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Documents reveal Facebook scraped call and text data without user permission

After the big Cambridge Analytica fiasco, Facebook is obviously still in damage-control mode, trying its best to clean up its platform and assure its 2 billion-strong user base that it is improving its data security practices.

While millions of people have gone on to update their privacy settings and review their apps, if not deactivate or delete Facebook altogether, CEO Mark Zuckerberg has promised to rethink how Facebook is handling user privacy.

I’m sure you know that Facebook has had a rough year. The social media giant was embroiled in many controversies that are causing serious privacy concerns.

Now, with all the ongoing investigations and inquests regarding Facebook data collecting practices, more details about its internal decision-making is coming into light.

Growth above everything else?

Internal documents released by the British Parliament have revealed how Facebook decided to go ahead and push through with the collection of call and text logs on Android gadgets without a user’s permission.

According to the documents, way back in 2015, Facebook’s “growth team” (the group responsible for getting more people to sign up for Facebook) was planning on shipping a new feature within the Facebook Android app that read call log data. This data can then be used for improving Facebook’s algorithms and “People You May Know” friend suggestions.

Ever wondered why Facebook’s friend suggestions can be so eerily accurate? Well, among other things, that’s its algorithms at work and it may include data from your phone’s call and text logs plus your contacts list.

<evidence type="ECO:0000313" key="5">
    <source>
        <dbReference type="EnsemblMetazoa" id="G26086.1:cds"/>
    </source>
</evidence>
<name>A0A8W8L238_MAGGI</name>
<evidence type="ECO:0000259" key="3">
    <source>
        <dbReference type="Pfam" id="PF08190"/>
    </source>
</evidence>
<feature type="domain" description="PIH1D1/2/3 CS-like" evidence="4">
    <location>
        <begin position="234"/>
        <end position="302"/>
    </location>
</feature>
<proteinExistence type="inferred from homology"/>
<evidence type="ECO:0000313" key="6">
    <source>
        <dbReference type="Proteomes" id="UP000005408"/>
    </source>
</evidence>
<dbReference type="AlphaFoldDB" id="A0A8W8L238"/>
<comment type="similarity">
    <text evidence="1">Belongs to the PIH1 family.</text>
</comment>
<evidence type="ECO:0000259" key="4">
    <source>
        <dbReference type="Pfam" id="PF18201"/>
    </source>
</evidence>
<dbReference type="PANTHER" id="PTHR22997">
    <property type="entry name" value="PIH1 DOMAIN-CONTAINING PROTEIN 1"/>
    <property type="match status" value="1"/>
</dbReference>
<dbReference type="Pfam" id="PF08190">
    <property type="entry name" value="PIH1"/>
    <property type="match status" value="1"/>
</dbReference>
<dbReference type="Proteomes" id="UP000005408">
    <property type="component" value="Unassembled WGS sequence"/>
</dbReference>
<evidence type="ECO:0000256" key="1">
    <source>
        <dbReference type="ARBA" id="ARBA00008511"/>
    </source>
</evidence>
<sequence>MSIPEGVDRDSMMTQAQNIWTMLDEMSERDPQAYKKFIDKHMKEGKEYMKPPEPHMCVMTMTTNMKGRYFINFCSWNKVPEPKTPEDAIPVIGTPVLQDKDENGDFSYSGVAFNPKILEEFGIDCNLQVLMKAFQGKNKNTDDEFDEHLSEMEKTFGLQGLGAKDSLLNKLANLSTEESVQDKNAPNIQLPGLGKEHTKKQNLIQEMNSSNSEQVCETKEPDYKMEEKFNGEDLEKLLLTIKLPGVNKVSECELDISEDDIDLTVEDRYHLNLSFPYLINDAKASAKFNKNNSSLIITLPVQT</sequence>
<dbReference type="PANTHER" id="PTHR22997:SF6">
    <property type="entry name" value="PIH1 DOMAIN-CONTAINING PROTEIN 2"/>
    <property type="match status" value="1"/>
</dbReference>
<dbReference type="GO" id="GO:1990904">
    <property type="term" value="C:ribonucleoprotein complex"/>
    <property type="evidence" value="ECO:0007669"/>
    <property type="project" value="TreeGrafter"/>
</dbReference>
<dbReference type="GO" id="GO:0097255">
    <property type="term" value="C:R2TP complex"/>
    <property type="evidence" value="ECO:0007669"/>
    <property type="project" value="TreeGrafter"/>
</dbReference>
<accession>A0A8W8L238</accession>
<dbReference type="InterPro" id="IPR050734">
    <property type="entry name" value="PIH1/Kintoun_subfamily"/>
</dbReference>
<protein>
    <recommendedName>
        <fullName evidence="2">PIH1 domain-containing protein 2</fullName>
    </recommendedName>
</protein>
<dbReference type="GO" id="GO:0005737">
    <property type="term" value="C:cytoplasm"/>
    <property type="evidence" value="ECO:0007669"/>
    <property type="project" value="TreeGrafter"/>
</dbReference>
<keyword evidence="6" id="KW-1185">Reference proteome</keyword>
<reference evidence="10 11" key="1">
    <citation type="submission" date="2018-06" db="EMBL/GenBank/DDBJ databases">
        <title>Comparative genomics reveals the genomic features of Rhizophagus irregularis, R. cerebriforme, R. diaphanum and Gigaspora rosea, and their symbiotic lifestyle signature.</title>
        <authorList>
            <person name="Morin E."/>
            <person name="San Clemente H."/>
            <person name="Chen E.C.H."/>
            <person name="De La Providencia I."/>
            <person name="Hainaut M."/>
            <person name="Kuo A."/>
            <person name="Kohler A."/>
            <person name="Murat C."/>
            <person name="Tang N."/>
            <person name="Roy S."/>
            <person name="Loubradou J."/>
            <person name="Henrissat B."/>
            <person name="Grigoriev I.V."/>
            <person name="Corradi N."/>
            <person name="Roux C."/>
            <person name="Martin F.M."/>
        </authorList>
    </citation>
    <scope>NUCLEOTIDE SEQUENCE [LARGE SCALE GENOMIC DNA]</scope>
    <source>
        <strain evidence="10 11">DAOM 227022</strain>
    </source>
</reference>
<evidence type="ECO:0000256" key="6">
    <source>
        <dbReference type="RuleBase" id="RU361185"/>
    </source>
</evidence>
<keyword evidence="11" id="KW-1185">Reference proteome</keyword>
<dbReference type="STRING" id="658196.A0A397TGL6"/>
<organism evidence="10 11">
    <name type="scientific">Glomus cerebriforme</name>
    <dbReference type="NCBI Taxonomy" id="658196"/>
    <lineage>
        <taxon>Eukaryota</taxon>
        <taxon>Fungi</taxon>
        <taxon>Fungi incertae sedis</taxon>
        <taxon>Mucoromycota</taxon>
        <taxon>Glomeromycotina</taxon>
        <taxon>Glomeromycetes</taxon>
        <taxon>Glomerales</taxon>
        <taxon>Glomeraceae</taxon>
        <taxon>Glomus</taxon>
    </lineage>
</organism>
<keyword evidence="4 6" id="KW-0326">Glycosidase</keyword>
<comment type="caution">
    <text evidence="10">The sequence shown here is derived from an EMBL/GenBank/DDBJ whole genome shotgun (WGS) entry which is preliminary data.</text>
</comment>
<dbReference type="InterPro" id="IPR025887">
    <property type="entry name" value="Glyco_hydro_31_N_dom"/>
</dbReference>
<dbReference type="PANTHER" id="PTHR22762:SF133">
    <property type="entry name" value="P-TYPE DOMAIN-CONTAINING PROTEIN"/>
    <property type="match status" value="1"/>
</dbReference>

According to the internal emails, Facebook’s growth team initially thought about pushing the feature by triggering an Android’s gadget’s permission “opt-in” dialog box. Given the concern about Facebook’s data collection (yep, even in 2015), the team acknowledged that this can be a high-risk PR move but they were planning on pushing it anyway.

However, later emails revealed that the team eventually explored for ways to sneak in the feature without triggering the Android permission dialog prompt at all. In light of the hoopla that may be caused by the new “read call log” permissions needed by the Facebook Android app, the team decided that that was the best way to implement it.

Facebook finds a way

It turns out, Facebook’s growth team found a way to exploit Android’s weak permission design (at that time) and roll out the “read call log” update to the Facebook app without triggering a permission dialog box.

“Based on their initial testing,” a Facebook growth team member wrote, “it seems this would allow us to upgrade users without subjecting them to an Android permissions dialog at all.”

If you can recall, Facebook denied earlier this year that it is collecting call and text logs of Android users without their permission.

Click here to read the 250-page summary of the internal documents collected by the UK Parliament.

Facebook’s response

In an official statement from Facebook in response to the internal documents, the social media giant said that the “Call and SMS history” feature is opt-in for users and the app actually asks for a person’s permission before being enabled, either by a system’s default permission dialog box or in this case, an opt-in feature within the Facebook app itself.

“The feature is opt-in for users and we ask for people’s permission before enabling,” Facebook wrote in the statement. “We always consider the best way to ask for a person’s permission, whether that’s through a permission dialog set by a mobile operating system like Android or iOS, or a permission we design in the Facebook app.

To be fair, these emails were from 2015 and many things have happened between then and now. As with any Facebook feature, they come and go and change all the time. With all the privacy concerns surrounding Facebook right now, it’s in its best interest to clean up its act regarding overly aggressive app permissions and data collection, don’t you think?

Click here to read Facebook’s entire official response.

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